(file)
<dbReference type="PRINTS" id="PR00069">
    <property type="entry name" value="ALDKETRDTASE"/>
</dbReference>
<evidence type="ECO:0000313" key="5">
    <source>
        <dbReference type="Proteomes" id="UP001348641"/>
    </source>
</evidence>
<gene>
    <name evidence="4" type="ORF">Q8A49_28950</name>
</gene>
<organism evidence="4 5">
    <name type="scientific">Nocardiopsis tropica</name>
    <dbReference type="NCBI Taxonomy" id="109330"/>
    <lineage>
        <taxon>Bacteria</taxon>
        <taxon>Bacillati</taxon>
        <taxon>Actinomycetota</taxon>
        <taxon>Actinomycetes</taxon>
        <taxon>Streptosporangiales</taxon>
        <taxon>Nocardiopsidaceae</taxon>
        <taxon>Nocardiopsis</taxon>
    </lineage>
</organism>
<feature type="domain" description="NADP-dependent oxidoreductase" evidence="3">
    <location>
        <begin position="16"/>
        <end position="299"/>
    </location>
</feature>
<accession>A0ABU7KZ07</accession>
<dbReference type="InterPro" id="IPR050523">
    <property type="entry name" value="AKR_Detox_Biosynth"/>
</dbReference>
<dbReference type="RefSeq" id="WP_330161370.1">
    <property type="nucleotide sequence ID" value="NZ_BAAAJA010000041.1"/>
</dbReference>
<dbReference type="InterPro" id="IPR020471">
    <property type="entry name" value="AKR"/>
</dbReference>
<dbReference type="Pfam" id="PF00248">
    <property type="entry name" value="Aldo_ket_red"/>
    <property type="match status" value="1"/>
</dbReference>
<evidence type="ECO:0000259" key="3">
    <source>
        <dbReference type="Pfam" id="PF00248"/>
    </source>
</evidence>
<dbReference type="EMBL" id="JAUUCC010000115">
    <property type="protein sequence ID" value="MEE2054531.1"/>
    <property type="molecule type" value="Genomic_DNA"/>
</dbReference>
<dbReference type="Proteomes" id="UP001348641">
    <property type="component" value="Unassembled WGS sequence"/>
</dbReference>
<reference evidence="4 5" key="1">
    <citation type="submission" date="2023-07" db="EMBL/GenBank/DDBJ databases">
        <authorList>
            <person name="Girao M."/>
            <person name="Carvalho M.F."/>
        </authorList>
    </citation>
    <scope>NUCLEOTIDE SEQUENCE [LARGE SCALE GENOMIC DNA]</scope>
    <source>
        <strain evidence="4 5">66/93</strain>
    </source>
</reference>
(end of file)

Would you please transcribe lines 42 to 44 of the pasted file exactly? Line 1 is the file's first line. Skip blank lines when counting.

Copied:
    <property type="entry name" value="Aldo_ket_red"/>
    <property type="match status" value="1"/>
</dbReference>